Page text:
You've probably heard the popular maxim explaining men's obsession with cars -- how they view their automobile as an extension of their, erm, manhood. Freudian babble? Perhaps, but are flashy wheels really a sex symbol? Are women more attracted to a man who, say, drives a Porsche than a guy with a Honda Civic?
The answer is yes, but the appeal won't necessarily last, says a new study published in the Journal of Personality and Social Psychology.
The study found that women view men who flaunt expensive sports cars more desirable as a date -- but not necessarily as marriage material. The women in the study also took the fancy wheels to mean the man was looking for no-strings-attached sex.
The research by Rice University, the University of Texas-San Antonio and the University of Minnesota, titled "Peacocks, Porsches and Thorstein Veblen: Conspicuous Consumption as a Sexual Signaling System", was conducted with 1,000 men and women on their attitudes toward 'flashy' spending and sexual attraction.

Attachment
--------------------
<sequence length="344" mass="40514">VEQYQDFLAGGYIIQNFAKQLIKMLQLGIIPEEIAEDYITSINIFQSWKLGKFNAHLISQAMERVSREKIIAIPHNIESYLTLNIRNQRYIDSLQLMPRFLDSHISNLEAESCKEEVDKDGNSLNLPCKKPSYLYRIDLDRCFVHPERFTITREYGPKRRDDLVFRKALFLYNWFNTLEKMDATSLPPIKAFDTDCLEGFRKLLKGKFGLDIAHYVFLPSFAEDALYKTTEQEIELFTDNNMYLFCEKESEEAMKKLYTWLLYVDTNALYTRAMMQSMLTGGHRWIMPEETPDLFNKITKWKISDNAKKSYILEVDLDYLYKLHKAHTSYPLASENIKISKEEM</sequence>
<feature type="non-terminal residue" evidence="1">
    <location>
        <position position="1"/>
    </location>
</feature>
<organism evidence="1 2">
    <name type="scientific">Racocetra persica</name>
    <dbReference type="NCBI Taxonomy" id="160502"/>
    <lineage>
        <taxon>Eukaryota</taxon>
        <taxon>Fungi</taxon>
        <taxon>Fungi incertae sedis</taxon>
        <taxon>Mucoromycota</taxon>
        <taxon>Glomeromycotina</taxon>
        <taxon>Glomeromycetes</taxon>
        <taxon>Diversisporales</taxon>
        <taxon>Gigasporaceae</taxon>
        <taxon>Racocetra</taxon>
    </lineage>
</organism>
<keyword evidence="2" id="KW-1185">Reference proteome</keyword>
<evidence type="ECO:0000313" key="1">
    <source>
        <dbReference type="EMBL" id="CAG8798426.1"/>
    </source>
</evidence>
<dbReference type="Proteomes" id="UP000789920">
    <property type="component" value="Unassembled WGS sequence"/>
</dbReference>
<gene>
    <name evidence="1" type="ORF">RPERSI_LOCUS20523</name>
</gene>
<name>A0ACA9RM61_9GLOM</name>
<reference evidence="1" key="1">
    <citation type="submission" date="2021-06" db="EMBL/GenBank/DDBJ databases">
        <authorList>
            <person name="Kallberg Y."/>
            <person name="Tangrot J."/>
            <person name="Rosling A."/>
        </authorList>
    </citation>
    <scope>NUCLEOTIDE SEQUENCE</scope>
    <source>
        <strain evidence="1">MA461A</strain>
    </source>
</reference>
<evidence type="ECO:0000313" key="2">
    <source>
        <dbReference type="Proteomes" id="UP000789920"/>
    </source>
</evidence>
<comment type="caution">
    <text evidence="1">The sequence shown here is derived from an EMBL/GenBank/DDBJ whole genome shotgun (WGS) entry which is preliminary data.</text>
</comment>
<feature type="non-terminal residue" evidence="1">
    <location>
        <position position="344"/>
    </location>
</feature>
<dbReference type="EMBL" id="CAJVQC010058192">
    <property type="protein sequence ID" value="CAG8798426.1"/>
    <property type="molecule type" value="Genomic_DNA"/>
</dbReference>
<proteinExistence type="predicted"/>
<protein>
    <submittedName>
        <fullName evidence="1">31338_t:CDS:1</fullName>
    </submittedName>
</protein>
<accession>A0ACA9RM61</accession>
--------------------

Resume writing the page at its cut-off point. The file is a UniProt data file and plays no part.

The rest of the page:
And much like how peacocks flaunt their brilliant feathers to attract mates, some men use 'flashy' possessions to charm potential dates, the researchers found. "They're the ones driving the bright colored sports car," says co-author Vladas Griskevicius, assistant professor of marketing at the University of Minnesota.
So a shiny Porsche is a display of wealth, and the guy behind the wheel is really sending the evolutionary message that he's able to provide. But interestingly, women don't necessarily see him as a good husband material. In fact, when women choose a long-term partner, a guy who owns a fancy sports car holds no advantage relative to another man owning an economy car.
Why? It's believed that women who are looking for long-term commitments may be turned off by a guy's lavish spending on himself, preferring the male to invest in the family and children instead.
"People may feel that owning flashy things makes them more attractive as a relationship partner, but in truth, many men might be sending women the wrong message," says co-author Daniel Beal, assistant professor of psychology at Rice.